Our Languages Stay With Us
Learning Greek was a chore growing up. As a baby, I spoke Greek first, then English, but once school started, much of my native tongue slipped away. My parents hired a tutor to come to our home every Friday in an attempt to continue my Greek education, but it turned out to be much more troublesome than they ever would have thought. Greek was like a secret language nobody knew, and for that reason, I had no interest in learning it. None of my friends spoke Greek, and the small pool of people I could use it with were all over 70 years old. My supposed pantheon of cousins living in Greece was literally an ocean away. The only person I regularly spoke Greek with was my grandma.
My grandma barely speaks any English, so when we were cooking baklava in her tiny kitchen, or she was telling me a story from her childhood, it was all done in Greek. Despite this, we fell into a routine. There were words I used more than others, like the word for help, “voítheia,” which I often asked my grandma if she needed in the kitchen. Much of the vocabulary words I learned during lessons went in one ear and out the other: I never needed to know the word for “cheetah” or “bald eagle” as much as I needed words to describe all the delicious food I wanted my grandma to cook.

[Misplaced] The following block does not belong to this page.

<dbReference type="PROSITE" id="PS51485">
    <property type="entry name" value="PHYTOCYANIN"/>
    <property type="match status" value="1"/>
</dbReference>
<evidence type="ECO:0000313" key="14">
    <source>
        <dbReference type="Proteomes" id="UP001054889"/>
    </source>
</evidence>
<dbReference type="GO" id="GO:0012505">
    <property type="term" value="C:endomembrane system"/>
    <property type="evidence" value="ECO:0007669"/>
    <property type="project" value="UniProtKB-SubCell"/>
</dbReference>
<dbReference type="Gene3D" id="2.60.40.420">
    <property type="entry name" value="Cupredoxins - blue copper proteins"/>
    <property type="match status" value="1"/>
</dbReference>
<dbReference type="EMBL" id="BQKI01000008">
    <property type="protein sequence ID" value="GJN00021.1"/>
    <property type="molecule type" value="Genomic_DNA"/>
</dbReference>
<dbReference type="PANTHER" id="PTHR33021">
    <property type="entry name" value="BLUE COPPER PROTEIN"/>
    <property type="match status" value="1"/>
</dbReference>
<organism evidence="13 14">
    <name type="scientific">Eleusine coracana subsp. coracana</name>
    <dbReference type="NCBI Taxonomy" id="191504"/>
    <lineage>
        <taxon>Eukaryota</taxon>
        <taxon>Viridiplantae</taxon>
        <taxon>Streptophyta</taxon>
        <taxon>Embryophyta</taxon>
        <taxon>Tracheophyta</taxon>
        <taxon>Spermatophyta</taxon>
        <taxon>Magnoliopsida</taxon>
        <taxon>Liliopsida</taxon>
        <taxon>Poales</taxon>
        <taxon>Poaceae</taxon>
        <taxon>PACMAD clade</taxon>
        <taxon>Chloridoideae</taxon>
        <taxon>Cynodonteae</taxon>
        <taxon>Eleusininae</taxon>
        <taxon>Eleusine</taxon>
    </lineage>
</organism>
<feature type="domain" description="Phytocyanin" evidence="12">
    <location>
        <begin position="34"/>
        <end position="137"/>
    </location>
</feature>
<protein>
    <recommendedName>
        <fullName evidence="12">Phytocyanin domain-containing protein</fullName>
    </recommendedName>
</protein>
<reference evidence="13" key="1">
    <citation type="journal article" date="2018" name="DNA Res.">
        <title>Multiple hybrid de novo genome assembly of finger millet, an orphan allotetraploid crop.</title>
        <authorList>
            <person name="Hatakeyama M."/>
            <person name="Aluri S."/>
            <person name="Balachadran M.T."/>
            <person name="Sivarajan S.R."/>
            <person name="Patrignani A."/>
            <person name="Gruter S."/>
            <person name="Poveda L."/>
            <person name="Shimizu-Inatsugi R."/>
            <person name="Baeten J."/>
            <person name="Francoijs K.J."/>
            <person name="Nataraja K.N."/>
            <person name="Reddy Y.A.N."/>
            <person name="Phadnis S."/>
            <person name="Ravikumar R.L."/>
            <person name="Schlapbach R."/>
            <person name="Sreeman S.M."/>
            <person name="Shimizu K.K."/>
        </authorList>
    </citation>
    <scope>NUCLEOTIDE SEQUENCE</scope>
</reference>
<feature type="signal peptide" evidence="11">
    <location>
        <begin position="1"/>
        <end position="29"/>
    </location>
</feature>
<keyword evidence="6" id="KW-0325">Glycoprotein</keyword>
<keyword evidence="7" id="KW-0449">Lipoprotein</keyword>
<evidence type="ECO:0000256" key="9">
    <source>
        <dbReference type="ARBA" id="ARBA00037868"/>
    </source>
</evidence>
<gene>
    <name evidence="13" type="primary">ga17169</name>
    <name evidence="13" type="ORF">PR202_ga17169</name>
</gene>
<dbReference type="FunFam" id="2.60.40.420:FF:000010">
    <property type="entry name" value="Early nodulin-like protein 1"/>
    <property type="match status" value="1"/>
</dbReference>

Nowadays, I speak in fragments, though I can understand much of what is being said. It’s a tough thing to describe to someone who hasn’t lost their mother tongue; the Greek that people speak to me flows effortlessly into my mind, like a boat going downstream, but once I try to form those sentences on my own, I’m paddling against the current. Needless to say, it’s very frustrating.
Lately, I’ve been making an effort to reconnect with my Greek culture, by listening to music and making traditional food, and it’s through this I’ve realized just how emotional our “lost languages” are. So many of my memories are tied to my first language. According to an article published in Psychology Today, bilingual people tend to have some experiences that are tied to one of their languages, and the speaking of that language can bring back those memories. When I hear Greek, I’m immediately brought back to my childhood: the safeness of my grandma’s kitchen, images in picture-books, and warmly-lit Greek churches. Yet, people like me who have lost their ability to speak their first language may feel frustrated. Not being able to speak the language of our childhood makes us feel like we’ve lost a part of it. However, it’s important to remember that the languages we used to speak are tied to our memories, emotions, and childhood, which can never be taken away. English may be the language of school, work, and the media, but it’s our first language that brings us back to our childhoods and lives forever in our memories.